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November 3, 2005
Secret Code In Budget Deficit Foretells Alien Invasion!

The irony proved too delicious to pass unnoticed.

The National Press Foundation agreed to host a joint seminar on media coverage of the budget crisis, sponsored and initiated by the Heritage Foundation and the Brookings Institution in order to promote wider and more in-depth coverage of the expanding monetary gap. Journalists, policymakers, and one lowly blogger (yours truly) came as guests and speakers to discuss the causes of the budget crisis and why the media has so much trouble engaging public attention on it.

However, when attendees and presenters alike arrived at the National Press Club, they found a separate event scheduled as a special luncheon, square in the middle of the budget-crisis seminar. Ambassador Joe Wilson would make an appearance and give a talk about his exploits in Niger and as a gadfly to the Bush administration. We received a first-hand practical lesson on attention spans when some of the press attending the seminar started turning up missing shortly before noon.

The lesson? Dont expect school to outdraw the circus.

A good portion of the media stayed with the seminar, however, and for good reason. Heritage and Brookings had lined up some excellent presenters, especially David Walker, the GAOs comptroller general and a dynamic speaker who clearly explained the biggest problem facing American fiscal security: the demographic bomb coming in the next generation and the financing of Medicare as a result. While we have focused on Social Security as a crisis, it pales in comparison to government-provided health care costs. Projections show that Medicare will wind up costing eight times more than Social Security over a long range period, and that was before the Bush administration added Part D for prescription-drug benefits.

Another telling moment: Mr. Walker remained to the very end of the seminar, listening intently from a front-row seat after his initial presentation. Normally, the GAO chief would be on the move after giving a speech, but he stayed to the end, hoping to hear how to get the public engaged in the crisis.

Two succeeding panels debated the causes and cures for the budget ills themselves, consisting of policy wonks, past and present, who talked about revenue enhancements and spending caps. Translated for the non-expert, that means higher taxes and benefit cuts. Everyone agreed that the American economy could not possibly grow its way out of the coming disaster and that the solution would come from a mix of the two different solutions, but that mix had competing experts shaking their heads and muttering under their breath. The tension between the various speakers made the budget debate more visceral and interesting than any reporter or blogger could have hoped.

And yet, when it came time for the journalist/blogger panel to speak, Joe Wilsons Traveling Sideshow had arrived. Amazingly, a good number of attendees stuck around, along with David Walker, to hear how difficult it is to write about the budget in ways that interest readers and more importantly, to interest editors who believe that their readers have no patience for the details of long-term debt ratios, explicit liabilities and implicit exposures, PAYGOs and spending triggers. We debated the ways in which we could cover the many necessary details that could make them as interesting as well, as a true-life spy story gone awry.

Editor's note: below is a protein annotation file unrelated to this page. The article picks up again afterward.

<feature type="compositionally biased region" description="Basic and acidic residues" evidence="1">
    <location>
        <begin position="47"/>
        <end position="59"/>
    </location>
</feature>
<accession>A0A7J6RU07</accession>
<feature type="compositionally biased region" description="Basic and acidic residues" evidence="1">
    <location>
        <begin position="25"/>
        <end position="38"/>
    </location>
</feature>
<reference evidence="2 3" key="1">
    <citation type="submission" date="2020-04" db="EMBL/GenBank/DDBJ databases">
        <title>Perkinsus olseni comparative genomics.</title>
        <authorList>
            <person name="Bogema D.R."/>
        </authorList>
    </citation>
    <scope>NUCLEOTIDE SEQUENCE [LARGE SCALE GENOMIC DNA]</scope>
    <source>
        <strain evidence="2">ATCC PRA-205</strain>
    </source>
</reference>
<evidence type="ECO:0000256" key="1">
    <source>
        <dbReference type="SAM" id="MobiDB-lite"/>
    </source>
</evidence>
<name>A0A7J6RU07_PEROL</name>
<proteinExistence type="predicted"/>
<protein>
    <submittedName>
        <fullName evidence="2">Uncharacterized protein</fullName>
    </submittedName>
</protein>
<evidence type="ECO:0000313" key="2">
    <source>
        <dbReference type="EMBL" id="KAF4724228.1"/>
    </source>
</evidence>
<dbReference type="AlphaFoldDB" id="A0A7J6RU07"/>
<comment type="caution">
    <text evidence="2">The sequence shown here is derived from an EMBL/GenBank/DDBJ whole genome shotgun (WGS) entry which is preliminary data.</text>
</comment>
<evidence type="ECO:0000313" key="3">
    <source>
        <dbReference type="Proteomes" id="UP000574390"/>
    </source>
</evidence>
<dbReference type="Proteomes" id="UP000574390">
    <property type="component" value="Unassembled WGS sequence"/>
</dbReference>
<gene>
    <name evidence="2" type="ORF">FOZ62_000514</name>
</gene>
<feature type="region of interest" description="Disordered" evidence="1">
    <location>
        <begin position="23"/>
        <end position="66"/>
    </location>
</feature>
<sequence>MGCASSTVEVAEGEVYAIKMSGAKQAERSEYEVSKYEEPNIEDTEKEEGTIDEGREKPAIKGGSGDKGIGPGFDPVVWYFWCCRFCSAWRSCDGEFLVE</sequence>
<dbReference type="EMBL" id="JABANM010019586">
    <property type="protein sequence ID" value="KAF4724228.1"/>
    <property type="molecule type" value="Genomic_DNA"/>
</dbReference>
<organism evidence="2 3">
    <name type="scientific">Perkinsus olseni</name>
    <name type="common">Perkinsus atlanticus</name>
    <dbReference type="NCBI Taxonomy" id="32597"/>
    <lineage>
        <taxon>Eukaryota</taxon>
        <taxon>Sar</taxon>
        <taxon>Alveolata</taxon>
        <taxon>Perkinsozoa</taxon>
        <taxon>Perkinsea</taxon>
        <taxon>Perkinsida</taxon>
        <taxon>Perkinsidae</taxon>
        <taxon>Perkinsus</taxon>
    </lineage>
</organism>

Fortunately, inspiration struck this lowly blogger at that moment. The best way to make the details come alive is to make them the entire story. We need to take a page from the Joe Wilson playbook and turn the budget into a long-running mystery in which the details dribble out piecemeal, with some hint of several possible backstories that could embarrass politicians of either or both parties.

No, wait thats actually what we have now.

What would work better would be a good conspiracy theory a notion that selected details, taken out of context, will tell a story that people can convince themselves will grant them some knowledge denied the rest of the plebes. Journalists who want to get column inches for budget stories need to create a Da Vinci Code for the United States budget, a National Treasure for Medicare. Enough coverage might convince readers that the details, when rearranged in one certain but naggingly inascertainable way, will lead to some hidden, vast store of wealth. Overnight, the American public will make themselves experts on budget shortfalls and expanding entitlements, compound interest payments on national debt, and unfunded liabilities. As journalists and bloggers, we could feed the notion that those who immerse themselves in the mystery could find the path to a fortune that could change the world if it ever came to light.

The biggest irony will be that if we succeed in actually engaging the American electorate in such a manner, that fiction might actually wind up being the truth.

Thanks to Heritage Foundation and Mark Tapscott for getting me an invitation to speak at the event, which will eventually be available through the Heritage website. I'll be reviewing some of the material later as we cover more budget items.

Sphere It Digg! View blog reactions
Posted by Ed Morrissey at November 3, 2005 8:11 PM

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That tension, of course, presages a coming national debate that could make the Watergate and Bork confirmation clashes look like exercises in civics civility. [Read More]

Tracked on November 5, 2005 7:05 AM

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